Celestron HD 8
Celestron HD 925
Celestron C 11
Mes télescopes et jumelles:
150mm F5 Newt on EQ5, 127mm Mak Cass on AZ4
Oberwerk BT70-45 and 15X70 SkyMasters
Quote:Refractors are inverted as well. A diagonal will flip the image in one axis so that it is vertical but still reversed left to right. For terrestial viewing you need an Amici or Porro prism that will give you a correct image.
Quote:Is a refractor telescope the only one that will show a right side up image view? Or, does it show upside down? I know reflectors are inverted, but refractors are all right side up, no? What about the cat design, aren't they still reflectors, thus upside down view?If a person wanted a scope for both celestrial viewing and horizon viewing, he would be stuck with a refractor, right?
Quote:Most refractors come with a standard prism or mirror diagonal which will give you a vertically corrected image, but horizontally inverted.
Quote:Is a refractor telescope the only one that will show a right side up image view? Or, does it show upside down?
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Quote:All scopes invert and reverse the image, refractors and Cats (SCTs, Maks etc) can be used with diagonals which invert one direction.
Quote:The diagonal/mirror is part of the design of the ETX scopes I believe, as you can't view straight through, the EP port is perpendicular to the optical path.
Quote: You're saying "can be". Does that mean I should not assume any scope has a diagonal in it? I guess what I'm trying to get at is, if I were to see an ad for a refractor scope that I was interested in, I still should not assume it will have the prism or diagonal mirror in it, correct?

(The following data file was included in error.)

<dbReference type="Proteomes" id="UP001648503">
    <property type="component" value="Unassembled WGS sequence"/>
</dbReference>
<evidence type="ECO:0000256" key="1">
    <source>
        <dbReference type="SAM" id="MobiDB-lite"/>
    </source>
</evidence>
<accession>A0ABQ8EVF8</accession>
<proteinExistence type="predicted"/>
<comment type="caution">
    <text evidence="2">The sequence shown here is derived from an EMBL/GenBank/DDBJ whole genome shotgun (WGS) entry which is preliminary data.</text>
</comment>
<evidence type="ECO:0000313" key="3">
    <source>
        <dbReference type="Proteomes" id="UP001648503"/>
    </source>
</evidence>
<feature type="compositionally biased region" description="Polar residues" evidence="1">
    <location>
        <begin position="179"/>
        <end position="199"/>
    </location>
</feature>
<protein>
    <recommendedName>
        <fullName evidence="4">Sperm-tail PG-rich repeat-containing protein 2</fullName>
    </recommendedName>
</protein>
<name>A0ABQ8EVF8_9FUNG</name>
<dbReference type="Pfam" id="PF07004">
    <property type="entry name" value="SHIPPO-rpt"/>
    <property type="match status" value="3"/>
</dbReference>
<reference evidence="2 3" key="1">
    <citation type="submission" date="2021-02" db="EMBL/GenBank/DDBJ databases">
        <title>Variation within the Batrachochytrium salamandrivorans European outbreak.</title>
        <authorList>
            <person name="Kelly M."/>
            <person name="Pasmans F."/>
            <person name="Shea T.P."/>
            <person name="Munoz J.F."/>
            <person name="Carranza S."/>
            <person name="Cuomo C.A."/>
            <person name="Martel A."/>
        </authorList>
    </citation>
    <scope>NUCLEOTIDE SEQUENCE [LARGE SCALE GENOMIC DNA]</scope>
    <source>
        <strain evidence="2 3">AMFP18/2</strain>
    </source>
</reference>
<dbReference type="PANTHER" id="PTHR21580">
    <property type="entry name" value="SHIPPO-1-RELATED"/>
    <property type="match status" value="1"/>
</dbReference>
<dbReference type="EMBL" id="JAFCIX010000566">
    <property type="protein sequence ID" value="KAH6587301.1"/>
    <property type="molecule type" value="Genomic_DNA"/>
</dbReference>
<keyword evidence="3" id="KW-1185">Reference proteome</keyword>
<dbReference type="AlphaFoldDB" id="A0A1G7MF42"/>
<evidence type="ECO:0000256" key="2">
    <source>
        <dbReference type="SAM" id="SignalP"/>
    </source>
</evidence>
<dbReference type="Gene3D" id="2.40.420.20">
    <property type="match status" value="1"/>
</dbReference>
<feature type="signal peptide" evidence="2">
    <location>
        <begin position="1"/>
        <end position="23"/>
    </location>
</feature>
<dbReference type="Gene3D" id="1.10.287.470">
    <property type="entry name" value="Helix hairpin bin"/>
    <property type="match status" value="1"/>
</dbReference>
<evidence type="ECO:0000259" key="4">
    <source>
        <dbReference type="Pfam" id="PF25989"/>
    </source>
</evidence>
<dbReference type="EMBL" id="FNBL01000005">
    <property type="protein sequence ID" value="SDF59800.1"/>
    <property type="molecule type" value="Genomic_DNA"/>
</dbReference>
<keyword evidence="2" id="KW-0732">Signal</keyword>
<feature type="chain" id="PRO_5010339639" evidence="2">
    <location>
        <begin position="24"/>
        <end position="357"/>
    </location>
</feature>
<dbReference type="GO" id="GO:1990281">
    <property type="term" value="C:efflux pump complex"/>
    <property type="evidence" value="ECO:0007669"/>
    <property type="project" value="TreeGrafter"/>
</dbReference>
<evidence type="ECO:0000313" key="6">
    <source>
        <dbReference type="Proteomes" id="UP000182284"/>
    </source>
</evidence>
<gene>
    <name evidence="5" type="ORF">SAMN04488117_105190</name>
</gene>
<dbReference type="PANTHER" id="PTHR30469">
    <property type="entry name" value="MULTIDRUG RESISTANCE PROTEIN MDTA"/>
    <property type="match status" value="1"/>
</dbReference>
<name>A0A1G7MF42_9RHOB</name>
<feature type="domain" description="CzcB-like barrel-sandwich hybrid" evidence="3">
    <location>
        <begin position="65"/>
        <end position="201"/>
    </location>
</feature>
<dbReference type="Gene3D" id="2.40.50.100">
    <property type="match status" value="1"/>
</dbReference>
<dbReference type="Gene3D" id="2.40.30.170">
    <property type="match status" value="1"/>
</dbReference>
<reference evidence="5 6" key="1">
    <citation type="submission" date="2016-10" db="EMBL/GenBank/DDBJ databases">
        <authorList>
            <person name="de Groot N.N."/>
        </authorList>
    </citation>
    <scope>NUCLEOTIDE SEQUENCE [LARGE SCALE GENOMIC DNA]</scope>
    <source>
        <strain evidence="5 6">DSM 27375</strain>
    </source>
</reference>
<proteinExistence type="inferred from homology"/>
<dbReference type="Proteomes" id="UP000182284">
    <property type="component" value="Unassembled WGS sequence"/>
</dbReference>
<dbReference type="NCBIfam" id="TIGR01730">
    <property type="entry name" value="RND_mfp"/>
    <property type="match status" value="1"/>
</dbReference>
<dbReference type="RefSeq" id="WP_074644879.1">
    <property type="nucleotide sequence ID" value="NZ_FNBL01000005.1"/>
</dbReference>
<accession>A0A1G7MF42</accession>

Quote:Reflectors show images upside down -- or as I would prefer to state that, rotated 180 degrees. As though you took a book and rotated it so the print is facing down, not up.
Orlando, Florida, 81° W, 28.5° N, Joined: 8/27/11
CGEM, C8, C11, AT72ED, NexStar 5SE
Orion Starshoot Pro V2 Color, NexImage 5 / ASI120MC Planetary imagers
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Quote:If the number of reflecting surfaces is odd then you will have a mirror image.Without a diagonal:A refractor has zero reflecting surface and a Newtonian or SCT has two reflecting surfaces (two and zero are both even). The image will be upside down.With a diagonal:A refractor has one reflecting surface and a Newtonian or SCT has three reflecting surfaces (one and three are both odd). The image will be right-side-up but a mirror image.With a 45 Degree Angle Erect Image Diagonal:Somehow this manages to add 2 reflecting surfaces while rotating 180° which makes everything right-side-up AND not a mirror image.Here is a 45° diagonal.Note that people generally use a diagonal on refractors and SCTs but not on Newtonians.
Quote:When we talk about diagonal, are we just talking the angle of the eyepiece?
Quote:So, just out of curiosity, can a star diagonal be used on a reflector, just to get things right side up if you wanted?
Quote:Quote:So, just out of curiosity, can a star diagonal be used on a reflector, just to get things right side up if you wanted? Yes.If you use a 90° star diagonal on a reflector the image will no longer be upside down but you would then have a mirror image.If you use a 45° star diagonal on a reflector the image will no longer be upside down and you would NOT have a mirror image.If you use a star diagonal on a reflector you would have to position your head higher up and you would then be looking down. You might then be tempted to rotate the star diagonal 90 degrees. In that case your image would be half way between being upside down and right side up, i.e. your image would be rotated 90 degrees.
Quote:I forgot to mention that reflectors tend to have less back focus so you might not be able to focus when using a diagonal. If you design your reflector to have more back focus then the secondary mirror would have to be closer to the primary mirror and at that point the secondary mirror would have to be larger. This would block more light so this is why they don't do that.